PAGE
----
THE SIMPLEST DEFINITION OF CUSTOM-MADE may be, “made to the specifications of an individual purchaser.” Others hear custom-made, however, and think “high-end” or “expensive.” Ask Eric Brown, president of Everett Custom Homes, what the word means and he will tell you that “custom” means a few things to him. “For me, it means we can offer clients a full-service custom home building experience that lets homeowners know they are a priority and not just another project on the tick list,” explains Eric. Knowing this, clients can rest-assured their specifications, wants and wishes will be constantly considered throughout the completion of their custom project at Everett.
rest, but the spaces also end up being comfortable and livable.” Some of Everett Custom Homes’ have been so keenly customized for the owners, that some compare them to a tailored suit, fitting the homeowner to a tee. If you imagine building a home that is entirely distinct and expresses your lifestyle in every nook and cranny, then a custom home is an ideal option for you. Everett Custom Homes has the know-how to make your imaginings a reality.v If you’re interested in a custom built home, contact Eric Brown at Everett Custom Homes at firstname.lastname@example.org. For more information, visit www.everettcustomhomesllc.com or call 704-608-4307.
“If you can dream it , then we can have it created and built for you.”
“Custom-made can also mean the sky is the limit for my clients,” offers Eric. “If you can dream it, then we can have it created and built for you.” Eric and his team have worked on projects that include characteristics that are completely unique to that home and that home only. “We’ve created things like barrel vaulted ceilings, custom arched wooden garage doors and 12-inch-wide walnut timber floors made with wood from local forests,” says Eric. Other custom options they’ve seen are fireplaces with larger than average cuts of stone and even a bathtub covered in bark used in a rustic home. “Custom work has given me the opportunity to work with some really high-quality materials,” explains Eric. “The craftsmanship stands out as masterful when compared to the
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Your vision. Our expertise. Unlimited possibilities. Hopedale Builders, straight to the heart of awesome. Hopedale Builders is more than your builder. Weâ&#x20AC;&#x2122;re your partner in turning your vision into reality. Experts in remodeling and renovation, Hopedale craftsmen bring a fresh perspective on each project that results in an exceptional experience.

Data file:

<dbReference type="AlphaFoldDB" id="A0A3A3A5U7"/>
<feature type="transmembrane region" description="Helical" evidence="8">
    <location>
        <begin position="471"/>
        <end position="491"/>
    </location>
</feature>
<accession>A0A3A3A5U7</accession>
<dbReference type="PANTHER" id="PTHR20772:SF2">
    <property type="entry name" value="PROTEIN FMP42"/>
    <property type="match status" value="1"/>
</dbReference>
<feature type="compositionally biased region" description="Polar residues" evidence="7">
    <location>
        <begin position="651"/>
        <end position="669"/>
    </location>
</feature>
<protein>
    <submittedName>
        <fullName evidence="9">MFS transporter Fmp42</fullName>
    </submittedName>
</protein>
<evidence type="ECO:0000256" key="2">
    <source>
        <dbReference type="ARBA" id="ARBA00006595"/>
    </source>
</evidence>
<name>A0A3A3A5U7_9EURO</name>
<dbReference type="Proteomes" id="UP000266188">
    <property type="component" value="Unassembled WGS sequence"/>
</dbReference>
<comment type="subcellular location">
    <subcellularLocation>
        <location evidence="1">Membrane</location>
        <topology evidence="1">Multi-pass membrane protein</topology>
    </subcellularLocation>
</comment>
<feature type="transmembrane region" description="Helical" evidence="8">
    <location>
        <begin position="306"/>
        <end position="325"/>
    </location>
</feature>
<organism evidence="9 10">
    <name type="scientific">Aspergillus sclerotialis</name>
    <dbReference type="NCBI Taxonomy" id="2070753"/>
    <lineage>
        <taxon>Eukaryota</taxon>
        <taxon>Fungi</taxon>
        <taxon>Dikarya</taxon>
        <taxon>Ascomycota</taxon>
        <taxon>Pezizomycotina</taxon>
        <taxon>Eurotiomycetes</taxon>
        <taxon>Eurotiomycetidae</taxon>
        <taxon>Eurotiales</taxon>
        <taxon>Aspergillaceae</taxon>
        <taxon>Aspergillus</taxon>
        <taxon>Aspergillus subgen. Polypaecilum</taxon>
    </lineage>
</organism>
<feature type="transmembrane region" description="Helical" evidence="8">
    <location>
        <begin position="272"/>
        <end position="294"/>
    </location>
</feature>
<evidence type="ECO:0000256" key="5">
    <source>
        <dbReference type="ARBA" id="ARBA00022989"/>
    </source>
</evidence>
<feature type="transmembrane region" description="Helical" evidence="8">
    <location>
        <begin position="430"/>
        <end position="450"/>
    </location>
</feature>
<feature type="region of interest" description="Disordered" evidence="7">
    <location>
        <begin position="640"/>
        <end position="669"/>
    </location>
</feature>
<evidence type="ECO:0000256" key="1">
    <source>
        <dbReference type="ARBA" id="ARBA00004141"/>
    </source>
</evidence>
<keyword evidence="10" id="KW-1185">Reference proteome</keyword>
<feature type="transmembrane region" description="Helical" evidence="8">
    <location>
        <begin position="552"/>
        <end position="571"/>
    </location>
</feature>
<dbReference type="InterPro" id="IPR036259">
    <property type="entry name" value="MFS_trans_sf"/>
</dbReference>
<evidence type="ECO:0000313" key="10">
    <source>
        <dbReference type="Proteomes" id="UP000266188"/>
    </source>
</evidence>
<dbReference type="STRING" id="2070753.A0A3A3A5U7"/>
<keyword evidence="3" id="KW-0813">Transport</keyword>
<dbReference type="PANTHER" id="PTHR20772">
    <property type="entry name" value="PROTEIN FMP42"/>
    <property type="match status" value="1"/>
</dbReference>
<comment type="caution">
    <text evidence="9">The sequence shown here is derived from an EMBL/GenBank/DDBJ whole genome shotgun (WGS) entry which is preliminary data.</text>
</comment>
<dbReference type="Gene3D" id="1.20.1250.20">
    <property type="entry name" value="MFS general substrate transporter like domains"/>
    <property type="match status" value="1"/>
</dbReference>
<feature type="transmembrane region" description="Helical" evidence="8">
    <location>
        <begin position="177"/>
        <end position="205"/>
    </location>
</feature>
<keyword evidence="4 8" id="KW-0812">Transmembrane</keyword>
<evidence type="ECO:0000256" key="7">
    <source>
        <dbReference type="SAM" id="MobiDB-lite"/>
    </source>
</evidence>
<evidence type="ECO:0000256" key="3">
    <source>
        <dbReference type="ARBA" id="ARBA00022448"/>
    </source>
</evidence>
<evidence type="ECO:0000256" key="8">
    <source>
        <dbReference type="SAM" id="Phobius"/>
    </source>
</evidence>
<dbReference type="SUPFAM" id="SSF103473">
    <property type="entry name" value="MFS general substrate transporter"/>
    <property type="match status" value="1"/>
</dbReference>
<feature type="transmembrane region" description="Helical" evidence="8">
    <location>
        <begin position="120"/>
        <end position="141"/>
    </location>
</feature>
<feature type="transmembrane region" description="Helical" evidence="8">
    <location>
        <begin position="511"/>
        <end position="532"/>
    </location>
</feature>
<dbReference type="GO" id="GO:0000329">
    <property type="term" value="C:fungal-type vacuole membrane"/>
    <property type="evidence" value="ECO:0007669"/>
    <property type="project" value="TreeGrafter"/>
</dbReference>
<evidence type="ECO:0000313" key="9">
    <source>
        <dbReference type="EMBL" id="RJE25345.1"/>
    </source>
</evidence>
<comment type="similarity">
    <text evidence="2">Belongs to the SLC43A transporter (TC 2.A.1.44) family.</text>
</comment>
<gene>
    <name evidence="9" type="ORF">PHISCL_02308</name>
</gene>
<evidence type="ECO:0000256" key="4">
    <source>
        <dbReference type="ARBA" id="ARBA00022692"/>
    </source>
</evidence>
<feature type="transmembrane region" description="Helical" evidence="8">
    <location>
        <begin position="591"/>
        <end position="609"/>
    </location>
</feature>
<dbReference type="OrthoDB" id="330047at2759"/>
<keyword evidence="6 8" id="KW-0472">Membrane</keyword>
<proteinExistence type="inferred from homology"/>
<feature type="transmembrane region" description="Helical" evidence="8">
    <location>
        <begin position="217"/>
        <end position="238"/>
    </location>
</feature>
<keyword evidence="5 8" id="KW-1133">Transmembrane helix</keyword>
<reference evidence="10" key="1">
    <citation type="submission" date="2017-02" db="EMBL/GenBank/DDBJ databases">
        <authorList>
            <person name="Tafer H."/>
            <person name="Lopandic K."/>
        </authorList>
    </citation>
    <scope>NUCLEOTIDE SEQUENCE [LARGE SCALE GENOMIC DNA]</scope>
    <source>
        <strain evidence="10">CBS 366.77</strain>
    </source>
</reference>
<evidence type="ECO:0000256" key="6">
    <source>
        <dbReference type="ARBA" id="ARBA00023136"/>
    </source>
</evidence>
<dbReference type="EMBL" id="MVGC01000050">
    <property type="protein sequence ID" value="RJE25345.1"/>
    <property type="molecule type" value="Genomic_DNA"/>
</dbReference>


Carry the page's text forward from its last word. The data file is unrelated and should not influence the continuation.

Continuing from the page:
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CORAL STYLE GUIDE
Leigh Hamlet Manager of Eileen Fisher
Spring is definitely in the air and I am excited about everything being fresh and new again. Itâ&#x20AC;&#x2122;s the perfect time to swap out your drab, chunky pieces for some light and colorful options! Black and cream are great color picks for spring, they are versatile and stylish neutrals that mix beautifully with vibrant pops of color such as coral and mint green. Throw in some textured pieces and graphic prints for some interest and you are sure to be on trend for the season. Ready for any relaxed, casual adventure spring has to offer!
1. Boyfriend Jeans. Eileen Fisher. www.eileenfisher.com. 2. Jacquard Scarf in Pimento. Eileen Fisher. www.eileenfisher.com. 3. Vintage Fire Opal Earrings. Elizabeth Cole. www.elizabethcolejewelry.com. 4. Lotus Shoe. Eileen Fisher. www.eileenfisher.com.
88 URBAN HOME CHARLOTTE APRIL / MAY 2014
All images courtesy of retailers.
leigh hamlet 6
5. Lip and cheek tint. Tory Burch. www.ToryBurch.com. 6. Hermosa Aviators. Anthropologie. www.anthropologie.com. 7. Nomadic Top. Eileen Fisher. www.eileenfisher.com. 8. Shoulder Bag. Proenza Schouler. www.barneys.com. 9. Luma Woven Fedora. Anthropologie. www.anthropologie.com.
Leigh Hamlet is the manager and primary stylist at the Eileen Fisher store in Southpark. For personal style advice or services, visit the Eileen Fisher store at 6822 Phillips Place Court or call them at 704-643-2247 to set up an appointment. Visit Eileen Fisher online at www.eileenfisher.com or get the latest updates and information by following them on Twitter at @eileenfisher. APRIL / MAY 2014 URBAN HOME CHARLOTTE 89